We were going through the regular bedtime routine as a family. The boys were up to their old tricks of requests, complaints, and acting like total goofballs (Or, psychos as my wife would say). Logan, my 5 1/2-year-old said he needed to go get a drink and climbed out of bed. He promptly sat in the doorway (not getting a drink) and acted like he was meditating. He’s as silly as it gets. But, at the moment I snapped a picture while at the same time realizing that maybe Dad needs to breathe, calm down, and the energy of the room, including my boys, will always calm down as well.
Step 11 in the 12 steps of recovery states: “Sought through prayer and meditation to improve our conscious contact with God as we understood Him, praying only for knowledge of His will for us and the power to carry that out.”
Prior to recovery, I had little experience with formal meditation. I’d had moments in life connecting to God in nature, in the center field playing baseball, fishing, or on the golf course for example that I didn’t ever consider meditation, but looking back absolutely qualify as such. I vividly remember a moment as a 15-year-old on a youth Pioneer trek, feeling as peaceful as I’d ever felt up until that point in my life while sitting in a grove of trees, pondering my connection to God while on a solo hike. So, when step 11, and meditation were introduced to me while in treatment my spirit aligned with the practice immediately, my faith in its potential influence was there.
I wasn’t threatened by meditating, my mind and heart were open to the idea. I wondered why growing up in the LDS religion the talk of meditation was scarce, or maybe it was that I wasn’t ready to hear it. But, what I remember was suggestions to pray and read my scriptures daily. Solid suggestions. However, the idea of meditating seemed to be non-existent. That’s not a knock on the church as much as an observation of myself not being inquisitive or involved enough to uncover the idea of “ponder”, in the primary song “search, ponder and pray.” More searching, pondering was what was needed to practice meditation. At the time drugs and alcohol just prohibited anything close to a genuine connection with God, and a lot of artificial connection as a byproduct of drug use was going on in my brain, but little to no genuine connection from the heart.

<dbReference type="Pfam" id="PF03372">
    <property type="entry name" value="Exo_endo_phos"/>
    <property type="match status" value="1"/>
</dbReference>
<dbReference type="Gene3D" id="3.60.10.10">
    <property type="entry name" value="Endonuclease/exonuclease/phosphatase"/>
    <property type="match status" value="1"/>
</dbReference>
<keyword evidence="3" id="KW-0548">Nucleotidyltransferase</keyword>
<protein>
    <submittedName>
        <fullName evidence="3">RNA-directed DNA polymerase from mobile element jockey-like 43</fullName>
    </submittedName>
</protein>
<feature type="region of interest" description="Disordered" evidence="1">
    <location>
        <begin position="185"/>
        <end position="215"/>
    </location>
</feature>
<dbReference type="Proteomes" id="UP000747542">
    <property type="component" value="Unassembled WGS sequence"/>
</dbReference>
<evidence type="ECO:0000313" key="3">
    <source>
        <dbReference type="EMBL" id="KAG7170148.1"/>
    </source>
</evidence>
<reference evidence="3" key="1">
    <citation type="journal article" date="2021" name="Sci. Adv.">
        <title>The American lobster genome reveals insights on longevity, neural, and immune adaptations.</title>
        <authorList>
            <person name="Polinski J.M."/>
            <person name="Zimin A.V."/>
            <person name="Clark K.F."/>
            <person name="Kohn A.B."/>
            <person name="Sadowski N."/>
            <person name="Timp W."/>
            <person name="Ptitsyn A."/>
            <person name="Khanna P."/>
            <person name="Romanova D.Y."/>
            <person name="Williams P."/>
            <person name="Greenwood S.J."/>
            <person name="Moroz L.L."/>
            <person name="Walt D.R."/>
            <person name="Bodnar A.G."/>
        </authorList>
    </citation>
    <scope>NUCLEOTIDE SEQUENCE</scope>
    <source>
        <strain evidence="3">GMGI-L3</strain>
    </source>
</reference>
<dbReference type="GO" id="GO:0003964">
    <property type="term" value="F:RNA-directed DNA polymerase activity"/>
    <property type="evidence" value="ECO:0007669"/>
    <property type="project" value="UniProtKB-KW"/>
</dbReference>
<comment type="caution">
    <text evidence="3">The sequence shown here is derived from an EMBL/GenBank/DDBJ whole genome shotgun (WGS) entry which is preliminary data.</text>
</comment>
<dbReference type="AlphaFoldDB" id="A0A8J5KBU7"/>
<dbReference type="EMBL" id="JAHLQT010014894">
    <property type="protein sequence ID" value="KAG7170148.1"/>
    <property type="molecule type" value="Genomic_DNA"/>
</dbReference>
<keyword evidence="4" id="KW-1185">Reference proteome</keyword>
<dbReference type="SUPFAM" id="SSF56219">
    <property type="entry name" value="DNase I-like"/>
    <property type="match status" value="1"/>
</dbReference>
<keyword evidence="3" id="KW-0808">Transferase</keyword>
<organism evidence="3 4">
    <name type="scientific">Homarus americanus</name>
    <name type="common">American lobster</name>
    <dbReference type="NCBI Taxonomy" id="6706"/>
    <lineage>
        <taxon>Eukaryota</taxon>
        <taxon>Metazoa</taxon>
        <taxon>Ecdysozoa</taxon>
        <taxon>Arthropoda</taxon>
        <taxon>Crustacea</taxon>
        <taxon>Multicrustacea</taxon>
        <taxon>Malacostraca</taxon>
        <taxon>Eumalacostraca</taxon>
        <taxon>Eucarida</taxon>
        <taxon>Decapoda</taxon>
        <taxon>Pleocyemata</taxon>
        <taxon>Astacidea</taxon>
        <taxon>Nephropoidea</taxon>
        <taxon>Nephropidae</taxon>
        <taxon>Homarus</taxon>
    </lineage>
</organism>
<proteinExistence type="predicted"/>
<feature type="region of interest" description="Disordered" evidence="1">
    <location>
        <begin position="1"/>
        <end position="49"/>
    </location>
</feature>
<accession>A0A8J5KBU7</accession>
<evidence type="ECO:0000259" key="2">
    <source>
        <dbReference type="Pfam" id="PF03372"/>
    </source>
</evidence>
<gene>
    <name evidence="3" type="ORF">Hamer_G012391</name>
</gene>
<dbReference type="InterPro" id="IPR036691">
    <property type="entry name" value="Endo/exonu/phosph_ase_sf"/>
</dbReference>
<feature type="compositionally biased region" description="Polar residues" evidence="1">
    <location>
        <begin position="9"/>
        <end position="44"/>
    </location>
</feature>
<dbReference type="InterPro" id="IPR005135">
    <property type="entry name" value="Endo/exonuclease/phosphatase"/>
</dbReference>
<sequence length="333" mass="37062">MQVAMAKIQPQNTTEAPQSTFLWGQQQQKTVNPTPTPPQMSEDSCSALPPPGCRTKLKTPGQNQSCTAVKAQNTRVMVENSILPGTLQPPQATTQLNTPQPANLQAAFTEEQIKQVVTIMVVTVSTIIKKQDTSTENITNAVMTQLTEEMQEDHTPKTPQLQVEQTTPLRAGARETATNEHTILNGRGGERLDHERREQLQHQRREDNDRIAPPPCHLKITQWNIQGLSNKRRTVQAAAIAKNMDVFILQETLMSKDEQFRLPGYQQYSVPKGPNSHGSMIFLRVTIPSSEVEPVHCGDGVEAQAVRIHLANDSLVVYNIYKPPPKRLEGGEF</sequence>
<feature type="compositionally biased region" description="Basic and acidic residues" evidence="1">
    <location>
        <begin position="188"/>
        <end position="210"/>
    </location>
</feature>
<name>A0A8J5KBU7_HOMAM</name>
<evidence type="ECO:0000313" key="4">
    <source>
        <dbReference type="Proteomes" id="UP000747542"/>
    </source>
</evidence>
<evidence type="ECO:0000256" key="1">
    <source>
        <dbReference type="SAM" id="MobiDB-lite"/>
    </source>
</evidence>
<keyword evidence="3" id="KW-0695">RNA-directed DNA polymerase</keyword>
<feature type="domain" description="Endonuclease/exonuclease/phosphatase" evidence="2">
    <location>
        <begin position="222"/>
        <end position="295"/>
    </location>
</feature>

On my 2nd day in treatment at the Ranch, everything changed. We were downstairs in the group on a Friday afternoon and this group, in particular, was about meditation. Our counselor Kris was going to lead the group in a guided meditation focusing on the savior, primarily his light and his grace. Important to note that at that time in my life I was scared of Jesus Christ. I thought he was ashamed of me, and that I had failed him. I felt that there was little chance of me ever feeling ok again. We were led to ponder what it would be like to be in the presence of the savior, and also in the presence of loved ones that had passed on. The meditation was accompanied by a song I’d never heard called “I can only imagine” by, Mercy Me. In the meditation, the savior would take our hearts and cleanse them, and give them back full of love, grace, and light. The hope I felt for my life and the forgiveness for where I’d been was very real. I remember thinking of my Grandmother and feeling her love for me. Jesus wasn’t scary anymore, in fact, I felt in that moment that he was my friend and that he was aware of me. He loved me. At a time in life when I felt many were abandoning me (including myself), I felt overwhelming power, hope, and love. This was unexpected for a guy that days earlier was at the end of Heroin addiction and wanting to take his own life. Needless to say, I started crying tears of happiness and couldn’t stop. I hadn’t cried or felt love and peace like that for at least 10 years. As the meditation concluded I was still crying. Kris and the guys in my group didn’t say anything to me but they sat with me, supported me, and some cried with me. The experience is a massive stone in my spiritual foundation today and started my journey into meditation and believing in its power. I finally began to search and ponder.